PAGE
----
Although the State of Florida, along with its agencies and subdivisions have opened the door to permitting lawsuits against them, there are limits on the amount of recovery available. “Neither the state nor its agencies or subdivisions shall be liable to pay a claim or a judgment by any one person which exceeds the sum of $200,000 or any claim or judgment, or portion thereof, which, when totaled with all other claims or judgments paid by the state or its agencies or subdivisions arising out of the same incident or occurrence, exceeds the sum of $300,000.” § 768.28(5), Fla. Stat. If there is a judgment in excess of these limits, the state will pay out up to the $200,000 or $300,000 cap and you must then submit what is called a “claims bill.” A claims bill is a vehicle by which the judgment gets brought in front of the State Legislature and the lawmakers in Tallahassee have the ability to say whether or not the State will pay in excess of those limits. Claims bills are not readily approved, nor do they happen expeditiously.
How Do I Sue the State or its Agencies?
Before any lawsuit may be brought against the State or one of its agencies or subdivisions, it is necessary to present the claim in writing to the appropriate agency, as well as submit a claim in writing to the Department of Financial Services. For most types of lawsuits, you have three years from the date the “claim accrues” within which to put these entities on notice. For wrongful death actions, you have two years. Calculating when the claim accrues is not always black and white, so it is recommended to take action sooner rather than later to ensure the timely filing of your action. The Department of Financial Services will then have six months to decide what to do on your case before you may initiate the lawsuit. There is the possibility to receive a letter from them sooner than six months, and if they deny the claim, then you may move forward with the lawsuit at that time.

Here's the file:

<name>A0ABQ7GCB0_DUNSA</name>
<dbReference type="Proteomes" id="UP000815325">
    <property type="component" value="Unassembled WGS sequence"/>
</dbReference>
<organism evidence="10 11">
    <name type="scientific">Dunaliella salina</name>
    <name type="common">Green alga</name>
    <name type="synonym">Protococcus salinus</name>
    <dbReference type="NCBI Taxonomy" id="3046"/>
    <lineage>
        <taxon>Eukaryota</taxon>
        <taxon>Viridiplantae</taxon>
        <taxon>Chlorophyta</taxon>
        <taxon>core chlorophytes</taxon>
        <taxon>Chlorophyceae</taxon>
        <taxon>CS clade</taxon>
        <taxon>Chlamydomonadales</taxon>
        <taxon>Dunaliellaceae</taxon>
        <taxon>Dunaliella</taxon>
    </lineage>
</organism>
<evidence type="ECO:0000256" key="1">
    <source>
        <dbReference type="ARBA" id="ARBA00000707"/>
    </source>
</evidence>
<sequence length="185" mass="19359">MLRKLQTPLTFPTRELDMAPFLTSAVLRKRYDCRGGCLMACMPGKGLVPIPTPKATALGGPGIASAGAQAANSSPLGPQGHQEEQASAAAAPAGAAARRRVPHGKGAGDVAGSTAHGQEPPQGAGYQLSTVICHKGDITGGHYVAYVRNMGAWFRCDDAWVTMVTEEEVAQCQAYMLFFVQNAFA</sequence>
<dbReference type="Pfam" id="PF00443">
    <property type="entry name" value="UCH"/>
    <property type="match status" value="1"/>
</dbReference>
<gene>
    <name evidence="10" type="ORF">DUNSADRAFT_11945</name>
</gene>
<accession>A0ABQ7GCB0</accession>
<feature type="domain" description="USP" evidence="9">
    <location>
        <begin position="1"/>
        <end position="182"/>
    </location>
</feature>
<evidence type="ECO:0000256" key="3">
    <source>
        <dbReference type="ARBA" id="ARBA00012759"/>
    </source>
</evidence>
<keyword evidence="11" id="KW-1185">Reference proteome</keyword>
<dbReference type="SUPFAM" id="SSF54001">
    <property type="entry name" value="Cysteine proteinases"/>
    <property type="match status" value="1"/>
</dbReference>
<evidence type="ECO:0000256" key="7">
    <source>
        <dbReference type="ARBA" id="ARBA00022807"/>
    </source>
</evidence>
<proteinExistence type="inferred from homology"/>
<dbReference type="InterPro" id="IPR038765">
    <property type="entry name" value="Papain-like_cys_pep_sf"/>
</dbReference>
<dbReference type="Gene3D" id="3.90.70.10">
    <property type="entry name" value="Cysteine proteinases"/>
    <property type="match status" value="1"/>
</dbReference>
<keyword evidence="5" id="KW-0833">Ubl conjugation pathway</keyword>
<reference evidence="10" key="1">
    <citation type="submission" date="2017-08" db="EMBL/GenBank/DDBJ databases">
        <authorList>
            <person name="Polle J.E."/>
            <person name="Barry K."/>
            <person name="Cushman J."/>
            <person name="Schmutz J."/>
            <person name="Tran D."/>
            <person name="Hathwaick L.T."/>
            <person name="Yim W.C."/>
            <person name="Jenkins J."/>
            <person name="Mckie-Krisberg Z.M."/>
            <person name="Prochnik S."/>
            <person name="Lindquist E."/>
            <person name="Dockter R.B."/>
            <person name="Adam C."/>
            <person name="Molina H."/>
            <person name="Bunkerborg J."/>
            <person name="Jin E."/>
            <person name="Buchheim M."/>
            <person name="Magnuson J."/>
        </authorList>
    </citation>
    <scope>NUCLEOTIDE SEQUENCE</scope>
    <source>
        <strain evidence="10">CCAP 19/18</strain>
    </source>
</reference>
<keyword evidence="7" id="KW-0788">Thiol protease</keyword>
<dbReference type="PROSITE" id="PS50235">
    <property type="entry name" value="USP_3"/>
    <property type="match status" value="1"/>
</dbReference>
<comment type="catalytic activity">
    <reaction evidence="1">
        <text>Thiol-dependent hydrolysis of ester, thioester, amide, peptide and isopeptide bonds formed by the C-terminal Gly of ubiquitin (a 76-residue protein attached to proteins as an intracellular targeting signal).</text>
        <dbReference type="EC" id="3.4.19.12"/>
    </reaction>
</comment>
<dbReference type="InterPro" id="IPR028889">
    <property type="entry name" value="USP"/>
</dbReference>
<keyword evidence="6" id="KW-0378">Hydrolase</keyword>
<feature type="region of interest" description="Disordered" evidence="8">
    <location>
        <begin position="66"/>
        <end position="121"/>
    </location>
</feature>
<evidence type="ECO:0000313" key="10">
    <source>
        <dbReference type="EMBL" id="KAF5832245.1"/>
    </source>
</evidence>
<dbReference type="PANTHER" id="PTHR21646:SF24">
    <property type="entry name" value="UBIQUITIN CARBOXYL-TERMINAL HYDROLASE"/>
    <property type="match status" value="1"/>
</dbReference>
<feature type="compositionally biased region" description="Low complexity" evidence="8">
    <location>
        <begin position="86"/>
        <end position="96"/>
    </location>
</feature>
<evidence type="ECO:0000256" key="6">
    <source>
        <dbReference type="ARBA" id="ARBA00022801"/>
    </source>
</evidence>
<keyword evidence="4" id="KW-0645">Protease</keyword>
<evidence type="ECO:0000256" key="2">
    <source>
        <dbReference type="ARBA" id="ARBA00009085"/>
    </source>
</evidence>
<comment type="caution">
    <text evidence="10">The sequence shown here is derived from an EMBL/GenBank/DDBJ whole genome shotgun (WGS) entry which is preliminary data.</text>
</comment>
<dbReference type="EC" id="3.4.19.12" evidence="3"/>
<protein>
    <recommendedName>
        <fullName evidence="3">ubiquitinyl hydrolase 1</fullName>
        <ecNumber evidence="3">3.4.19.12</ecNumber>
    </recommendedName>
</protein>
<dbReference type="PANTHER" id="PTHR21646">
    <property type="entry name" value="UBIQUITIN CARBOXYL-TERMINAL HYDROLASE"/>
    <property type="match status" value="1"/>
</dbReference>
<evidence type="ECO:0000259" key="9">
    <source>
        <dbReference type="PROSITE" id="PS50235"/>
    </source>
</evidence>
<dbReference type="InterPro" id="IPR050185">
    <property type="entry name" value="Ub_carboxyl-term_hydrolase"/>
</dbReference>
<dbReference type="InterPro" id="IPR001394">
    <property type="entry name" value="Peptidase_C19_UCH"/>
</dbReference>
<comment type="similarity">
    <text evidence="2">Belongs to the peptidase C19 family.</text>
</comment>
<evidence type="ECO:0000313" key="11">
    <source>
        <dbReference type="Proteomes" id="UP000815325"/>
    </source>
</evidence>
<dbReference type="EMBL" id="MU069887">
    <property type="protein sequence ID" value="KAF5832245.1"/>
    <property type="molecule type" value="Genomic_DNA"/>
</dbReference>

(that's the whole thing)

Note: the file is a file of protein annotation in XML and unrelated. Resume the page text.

Within the written notice of the claim there are many specifics that must be included, such as the claimant’s date and place of birth and social security number as well as a summary of the claim and injuries. Cases dealing with sovereign immunity have many nuances that other cases do not. Because of that, it is highly recommended that you contact an attorney who has experience successfully litigating these claims.
What Kind of Claims Can I Bring?
Even though the State and its subdivisions and agencies are limited in the amount of exposure they have for any given claim, there is no express restriction on the types of claims that may be brought against them. Whether it be medical malpractice, nursing home negligence, general negligence, or any other type of claim that would be permissible in the State Courts of Florida, the claim may also be brought against the State.